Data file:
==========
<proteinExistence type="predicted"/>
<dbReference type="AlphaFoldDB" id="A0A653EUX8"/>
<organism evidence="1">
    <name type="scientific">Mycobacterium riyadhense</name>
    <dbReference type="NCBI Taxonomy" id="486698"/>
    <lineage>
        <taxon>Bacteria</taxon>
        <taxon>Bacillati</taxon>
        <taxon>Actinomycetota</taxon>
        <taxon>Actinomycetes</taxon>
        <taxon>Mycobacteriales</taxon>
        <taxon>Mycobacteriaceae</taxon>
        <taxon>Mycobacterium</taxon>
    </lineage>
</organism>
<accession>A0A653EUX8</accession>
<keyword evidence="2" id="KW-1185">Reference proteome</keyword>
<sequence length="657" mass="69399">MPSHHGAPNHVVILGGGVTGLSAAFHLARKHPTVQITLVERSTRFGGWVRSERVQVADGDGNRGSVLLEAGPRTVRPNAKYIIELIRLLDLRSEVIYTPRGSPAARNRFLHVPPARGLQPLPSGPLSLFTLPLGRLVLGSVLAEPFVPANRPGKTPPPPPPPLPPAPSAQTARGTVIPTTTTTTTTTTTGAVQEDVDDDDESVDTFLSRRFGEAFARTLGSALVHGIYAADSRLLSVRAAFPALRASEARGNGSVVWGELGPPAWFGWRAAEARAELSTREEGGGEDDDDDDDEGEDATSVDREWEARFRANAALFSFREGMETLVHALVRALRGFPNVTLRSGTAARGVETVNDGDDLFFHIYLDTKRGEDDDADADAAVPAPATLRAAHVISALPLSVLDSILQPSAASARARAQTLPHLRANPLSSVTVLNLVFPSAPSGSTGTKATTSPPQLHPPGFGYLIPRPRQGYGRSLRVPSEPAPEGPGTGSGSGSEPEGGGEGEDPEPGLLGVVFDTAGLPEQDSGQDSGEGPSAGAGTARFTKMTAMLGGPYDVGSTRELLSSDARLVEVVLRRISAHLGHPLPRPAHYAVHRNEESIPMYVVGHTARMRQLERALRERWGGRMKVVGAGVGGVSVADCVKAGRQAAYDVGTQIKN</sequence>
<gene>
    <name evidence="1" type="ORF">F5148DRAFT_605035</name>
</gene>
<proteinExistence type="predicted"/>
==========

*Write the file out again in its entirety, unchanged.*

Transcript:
<proteinExistence type="predicted"/>
<dbReference type="AlphaFoldDB" id="A0A653EUX8"/>
<organism evidence="1">
    <name type="scientific">Mycobacterium riyadhense</name>
    <dbReference type="NCBI Taxonomy" id="486698"/>
    <lineage>
        <taxon>Bacteria</taxon>
        <taxon>Bacillati</taxon>
        <taxon>Actinomycetota</taxon>
        <taxon>Actinomycetes</taxon>
        <taxon>Mycobacteriales</taxon>
        <taxon>Mycobacteriaceae</taxon>
        <taxon>Mycobacterium</taxon>
    </lineage>
</organism>
<accession>A0A653EUX8</accession>
<keyword evidence="2" id="KW-1185">Reference proteome</keyword>
<sequence length="657" mass="69399">MPSHHGAPNHVVILGGGVTGLSAAFHLARKHPTVQITLVERSTRFGGWVRSERVQVADGDGNRGSVLLEAGPRTVRPNAKYIIELIRLLDLRSEVIYTPRGSPAARNRFLHVPPARGLQPLPSGPLSLFTLPLGRLVLGSVLAEPFVPANRPGKTPPPPPPPLPPAPSAQTARGTVIPTTTTTTTTTTTGAVQEDVDDDDESVDTFLSRRFGEAFARTLGSALVHGIYAADSRLLSVRAAFPALRASEARGNGSVVWGELGPPAWFGWRAAEARAELSTREEGGGEDDDDDDDEGEDATSVDREWEARFRANAALFSFREGMETLVHALVRALRGFPNVTLRSGTAARGVETVNDGDDLFFHIYLDTKRGEDDDADADAAVPAPATLRAAHVISALPLSVLDSILQPSAASARARAQTLPHLRANPLSSVTVLNLVFPSAPSGSTGTKATTSPPQLHPPGFGYLIPRPRQGYGRSLRVPSEPAPEGPGTGSGSGSEPEGGGEGEDPEPGLLGVVFDTAGLPEQDSGQDSGEGPSAGAGTARFTKMTAMLGGPYDVGSTRELLSSDARLVEVVLRRISAHLGHPLPRPAHYAVHRNEESIPMYVVGHTARMRQLERALRERWGGRMKVVGAGVGGVSVADCVKAGRQAAYDVGTQIKN</sequence>
<gene>
    <name evidence="1" type="ORF">F5148DRAFT_605035</name>
</gene>
<proteinExistence type="predicted"/>